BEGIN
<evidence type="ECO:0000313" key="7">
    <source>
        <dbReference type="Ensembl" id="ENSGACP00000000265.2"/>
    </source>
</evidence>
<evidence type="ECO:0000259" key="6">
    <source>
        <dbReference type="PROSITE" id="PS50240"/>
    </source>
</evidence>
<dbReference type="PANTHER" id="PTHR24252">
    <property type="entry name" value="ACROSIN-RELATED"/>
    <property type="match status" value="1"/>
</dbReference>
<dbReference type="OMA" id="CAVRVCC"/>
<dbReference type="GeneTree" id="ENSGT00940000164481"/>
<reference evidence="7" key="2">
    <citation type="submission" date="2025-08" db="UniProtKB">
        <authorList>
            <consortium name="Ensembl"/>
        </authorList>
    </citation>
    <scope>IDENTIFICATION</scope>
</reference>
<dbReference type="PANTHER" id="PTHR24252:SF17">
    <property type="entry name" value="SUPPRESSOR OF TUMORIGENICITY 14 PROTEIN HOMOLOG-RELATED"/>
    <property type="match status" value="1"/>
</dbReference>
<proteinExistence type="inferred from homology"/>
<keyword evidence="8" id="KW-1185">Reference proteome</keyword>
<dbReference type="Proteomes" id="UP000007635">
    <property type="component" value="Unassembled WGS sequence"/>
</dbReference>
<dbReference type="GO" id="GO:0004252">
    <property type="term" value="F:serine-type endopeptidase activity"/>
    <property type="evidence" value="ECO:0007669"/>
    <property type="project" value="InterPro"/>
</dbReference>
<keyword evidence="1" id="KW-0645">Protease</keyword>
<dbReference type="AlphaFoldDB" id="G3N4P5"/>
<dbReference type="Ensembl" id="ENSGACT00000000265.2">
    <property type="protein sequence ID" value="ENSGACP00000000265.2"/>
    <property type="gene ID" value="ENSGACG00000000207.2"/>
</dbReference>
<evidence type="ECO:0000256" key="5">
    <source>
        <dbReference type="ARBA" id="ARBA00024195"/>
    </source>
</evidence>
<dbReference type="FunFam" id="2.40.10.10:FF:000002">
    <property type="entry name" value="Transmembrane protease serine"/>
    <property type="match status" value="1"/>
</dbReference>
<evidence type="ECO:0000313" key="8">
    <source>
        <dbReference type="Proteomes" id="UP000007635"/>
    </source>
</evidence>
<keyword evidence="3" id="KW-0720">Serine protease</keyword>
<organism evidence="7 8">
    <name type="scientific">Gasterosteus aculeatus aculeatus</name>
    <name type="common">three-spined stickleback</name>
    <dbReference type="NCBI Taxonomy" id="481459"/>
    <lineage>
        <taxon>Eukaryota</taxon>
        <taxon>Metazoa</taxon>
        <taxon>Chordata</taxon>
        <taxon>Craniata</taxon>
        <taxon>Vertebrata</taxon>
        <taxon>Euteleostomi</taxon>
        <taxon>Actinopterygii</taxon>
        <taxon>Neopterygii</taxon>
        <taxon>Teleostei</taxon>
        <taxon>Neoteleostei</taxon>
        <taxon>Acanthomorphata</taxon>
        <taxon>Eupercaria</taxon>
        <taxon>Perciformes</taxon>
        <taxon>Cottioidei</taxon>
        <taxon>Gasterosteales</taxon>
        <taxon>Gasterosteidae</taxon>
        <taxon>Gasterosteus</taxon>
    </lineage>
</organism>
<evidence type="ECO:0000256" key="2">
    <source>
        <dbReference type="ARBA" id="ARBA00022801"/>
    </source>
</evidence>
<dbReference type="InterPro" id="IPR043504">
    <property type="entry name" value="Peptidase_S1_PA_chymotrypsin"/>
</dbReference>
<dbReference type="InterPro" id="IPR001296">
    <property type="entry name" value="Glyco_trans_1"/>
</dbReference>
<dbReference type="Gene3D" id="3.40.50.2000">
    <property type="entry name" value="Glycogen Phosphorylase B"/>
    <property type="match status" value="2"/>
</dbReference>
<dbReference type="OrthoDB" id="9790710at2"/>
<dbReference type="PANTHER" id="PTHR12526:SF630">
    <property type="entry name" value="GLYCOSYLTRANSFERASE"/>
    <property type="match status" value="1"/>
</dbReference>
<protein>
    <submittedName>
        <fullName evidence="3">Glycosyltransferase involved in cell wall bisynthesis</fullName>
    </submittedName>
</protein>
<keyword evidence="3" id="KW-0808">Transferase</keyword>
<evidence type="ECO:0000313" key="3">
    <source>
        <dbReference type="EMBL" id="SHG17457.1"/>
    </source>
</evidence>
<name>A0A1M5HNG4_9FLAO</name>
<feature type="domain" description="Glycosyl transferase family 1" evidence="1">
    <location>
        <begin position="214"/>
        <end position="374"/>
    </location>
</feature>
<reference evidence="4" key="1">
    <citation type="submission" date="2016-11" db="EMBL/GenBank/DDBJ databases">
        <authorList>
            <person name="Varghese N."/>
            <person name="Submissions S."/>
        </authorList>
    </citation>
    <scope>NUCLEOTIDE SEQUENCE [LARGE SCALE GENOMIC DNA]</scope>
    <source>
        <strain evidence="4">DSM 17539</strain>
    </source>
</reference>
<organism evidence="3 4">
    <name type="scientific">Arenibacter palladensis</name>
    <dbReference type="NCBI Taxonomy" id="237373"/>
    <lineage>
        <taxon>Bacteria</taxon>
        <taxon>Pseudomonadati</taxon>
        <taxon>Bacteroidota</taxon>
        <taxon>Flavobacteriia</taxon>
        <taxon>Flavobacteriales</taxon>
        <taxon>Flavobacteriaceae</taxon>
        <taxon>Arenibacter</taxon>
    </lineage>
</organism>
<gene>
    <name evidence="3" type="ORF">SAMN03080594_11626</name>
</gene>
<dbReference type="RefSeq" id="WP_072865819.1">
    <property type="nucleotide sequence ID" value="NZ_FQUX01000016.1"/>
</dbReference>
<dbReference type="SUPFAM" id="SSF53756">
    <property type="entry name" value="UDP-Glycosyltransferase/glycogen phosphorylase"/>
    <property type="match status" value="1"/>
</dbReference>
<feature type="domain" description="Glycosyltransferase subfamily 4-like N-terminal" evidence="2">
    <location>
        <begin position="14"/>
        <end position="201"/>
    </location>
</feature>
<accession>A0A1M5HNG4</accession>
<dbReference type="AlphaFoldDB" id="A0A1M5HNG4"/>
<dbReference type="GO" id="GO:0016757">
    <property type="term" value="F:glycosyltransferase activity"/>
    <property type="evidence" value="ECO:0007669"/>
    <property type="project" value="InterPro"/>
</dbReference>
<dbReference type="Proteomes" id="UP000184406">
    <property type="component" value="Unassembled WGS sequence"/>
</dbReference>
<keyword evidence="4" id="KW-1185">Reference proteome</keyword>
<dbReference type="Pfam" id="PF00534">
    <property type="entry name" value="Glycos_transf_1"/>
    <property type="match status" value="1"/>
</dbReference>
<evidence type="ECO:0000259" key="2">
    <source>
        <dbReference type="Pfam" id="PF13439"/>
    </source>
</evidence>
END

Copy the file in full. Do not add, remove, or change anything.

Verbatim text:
<evidence type="ECO:0000313" key="7">
    <source>
        <dbReference type="Ensembl" id="ENSGACP00000000265.2"/>
    </source>
</evidence>
<evidence type="ECO:0000259" key="6">
    <source>
        <dbReference type="PROSITE" id="PS50240"/>
    </source>
</evidence>
<dbReference type="PANTHER" id="PTHR24252">
    <property type="entry name" value="ACROSIN-RELATED"/>
    <property type="match status" value="1"/>
</dbReference>
<dbReference type="OMA" id="CAVRVCC"/>
<dbReference type="GeneTree" id="ENSGT00940000164481"/>
<reference evidence="7" key="2">
    <citation type="submission" date="2025-08" db="UniProtKB">
        <authorList>
            <consortium name="Ensembl"/>
        </authorList>
    </citation>
    <scope>IDENTIFICATION</scope>
</reference>
<dbReference type="PANTHER" id="PTHR24252:SF17">
    <property type="entry name" value="SUPPRESSOR OF TUMORIGENICITY 14 PROTEIN HOMOLOG-RELATED"/>
    <property type="match status" value="1"/>
</dbReference>
<proteinExistence type="inferred from homology"/>
<keyword evidence="8" id="KW-1185">Reference proteome</keyword>
<dbReference type="Proteomes" id="UP000007635">
    <property type="component" value="Unassembled WGS sequence"/>
</dbReference>
<dbReference type="GO" id="GO:0004252">
    <property type="term" value="F:serine-type endopeptidase activity"/>
    <property type="evidence" value="ECO:0007669"/>
    <property type="project" value="InterPro"/>
</dbReference>
<keyword evidence="1" id="KW-0645">Protease</keyword>
<dbReference type="AlphaFoldDB" id="G3N4P5"/>
<dbReference type="Ensembl" id="ENSGACT00000000265.2">
    <property type="protein sequence ID" value="ENSGACP00000000265.2"/>
    <property type="gene ID" value="ENSGACG00000000207.2"/>
</dbReference>
<evidence type="ECO:0000256" key="5">
    <source>
        <dbReference type="ARBA" id="ARBA00024195"/>
    </source>
</evidence>
<dbReference type="FunFam" id="2.40.10.10:FF:000002">
    <property type="entry name" value="Transmembrane protease serine"/>
    <property type="match status" value="1"/>
</dbReference>
<evidence type="ECO:0000313" key="8">
    <source>
        <dbReference type="Proteomes" id="UP000007635"/>
    </source>
</evidence>
<keyword evidence="3" id="KW-0720">Serine protease</keyword>
<organism evidence="7 8">
    <name type="scientific">Gasterosteus aculeatus aculeatus</name>
    <name type="common">three-spined stickleback</name>
    <dbReference type="NCBI Taxonomy" id="481459"/>
    <lineage>
        <taxon>Eukaryota</taxon>
        <taxon>Metazoa</taxon>
        <taxon>Chordata</taxon>
        <taxon>Craniata</taxon>
        <taxon>Vertebrata</taxon>
        <taxon>Euteleostomi</taxon>
        <taxon>Actinopterygii</taxon>
        <taxon>Neopterygii</taxon>
        <taxon>Teleostei</taxon>
        <taxon>Neoteleostei</taxon>
        <taxon>Acanthomorphata</taxon>
        <taxon>Eupercaria</taxon>
        <taxon>Perciformes</taxon>
        <taxon>Cottioidei</taxon>
        <taxon>Gasterosteales</taxon>
        <taxon>Gasterosteidae</taxon>
        <taxon>Gasterosteus</taxon>
    </lineage>
</organism>
<evidence type="ECO:0000256" key="2">
    <source>
        <dbReference type="ARBA" id="ARBA00022801"/>
    </source>
</evidence>
<dbReference type="InterPro" id="IPR043504">
    <property type="entry name" value="Peptidase_S1_PA_chymotrypsin"/>
</dbReference>
<dbReference type="InterPro" id="IPR001296">
    <property type="entry name" value="Glyco_trans_1"/>
</dbReference>
<dbReference type="Gene3D" id="3.40.50.2000">
    <property type="entry name" value="Glycogen Phosphorylase B"/>
    <property type="match status" value="2"/>
</dbReference>
<dbReference type="OrthoDB" id="9790710at2"/>
<dbReference type="PANTHER" id="PTHR12526:SF630">
    <property type="entry name" value="GLYCOSYLTRANSFERASE"/>
    <property type="match status" value="1"/>
</dbReference>
<protein>
    <submittedName>
        <fullName evidence="3">Glycosyltransferase involved in cell wall bisynthesis</fullName>
    </submittedName>
</protein>
<keyword evidence="3" id="KW-0808">Transferase</keyword>
<evidence type="ECO:0000313" key="3">
    <source>
        <dbReference type="EMBL" id="SHG17457.1"/>
    </source>
</evidence>
<name>A0A1M5HNG4_9FLAO</name>
<feature type="domain" description="Glycosyl transferase family 1" evidence="1">
    <location>
        <begin position="214"/>
        <end position="374"/>
    </location>
</feature>
<reference evidence="4" key="1">
    <citation type="submission" date="2016-11" db="EMBL/GenBank/DDBJ databases">
        <authorList>
            <person name="Varghese N."/>
            <person name="Submissions S."/>
        </authorList>
    </citation>
    <scope>NUCLEOTIDE SEQUENCE [LARGE SCALE GENOMIC DNA]</scope>
    <source>
        <strain evidence="4">DSM 17539</strain>
    </source>
</reference>
<organism evidence="3 4">
    <name type="scientific">Arenibacter palladensis</name>
    <dbReference type="NCBI Taxonomy" id="237373"/>
    <lineage>
        <taxon>Bacteria</taxon>
        <taxon>Pseudomonadati</taxon>
        <taxon>Bacteroidota</taxon>
        <taxon>Flavobacteriia</taxon>
        <taxon>Flavobacteriales</taxon>
        <taxon>Flavobacteriaceae</taxon>
        <taxon>Arenibacter</taxon>
    </lineage>
</organism>
<gene>
    <name evidence="3" type="ORF">SAMN03080594_11626</name>
</gene>
<dbReference type="RefSeq" id="WP_072865819.1">
    <property type="nucleotide sequence ID" value="NZ_FQUX01000016.1"/>
</dbReference>
<dbReference type="SUPFAM" id="SSF53756">
    <property type="entry name" value="UDP-Glycosyltransferase/glycogen phosphorylase"/>
    <property type="match status" value="1"/>
</dbReference>
<feature type="domain" description="Glycosyltransferase subfamily 4-like N-terminal" evidence="2">
    <location>
        <begin position="14"/>
        <end position="201"/>
    </location>
</feature>
<accession>A0A1M5HNG4</accession>
<dbReference type="AlphaFoldDB" id="A0A1M5HNG4"/>
<dbReference type="GO" id="GO:0016757">
    <property type="term" value="F:glycosyltransferase activity"/>
    <property type="evidence" value="ECO:0007669"/>
    <property type="project" value="InterPro"/>
</dbReference>
<dbReference type="Proteomes" id="UP000184406">
    <property type="component" value="Unassembled WGS sequence"/>
</dbReference>
<keyword evidence="4" id="KW-1185">Reference proteome</keyword>
<dbReference type="Pfam" id="PF00534">
    <property type="entry name" value="Glycos_transf_1"/>
    <property type="match status" value="1"/>
</dbReference>
<evidence type="ECO:0000259" key="2">
    <source>
        <dbReference type="Pfam" id="PF13439"/>
    </source>
</evidence>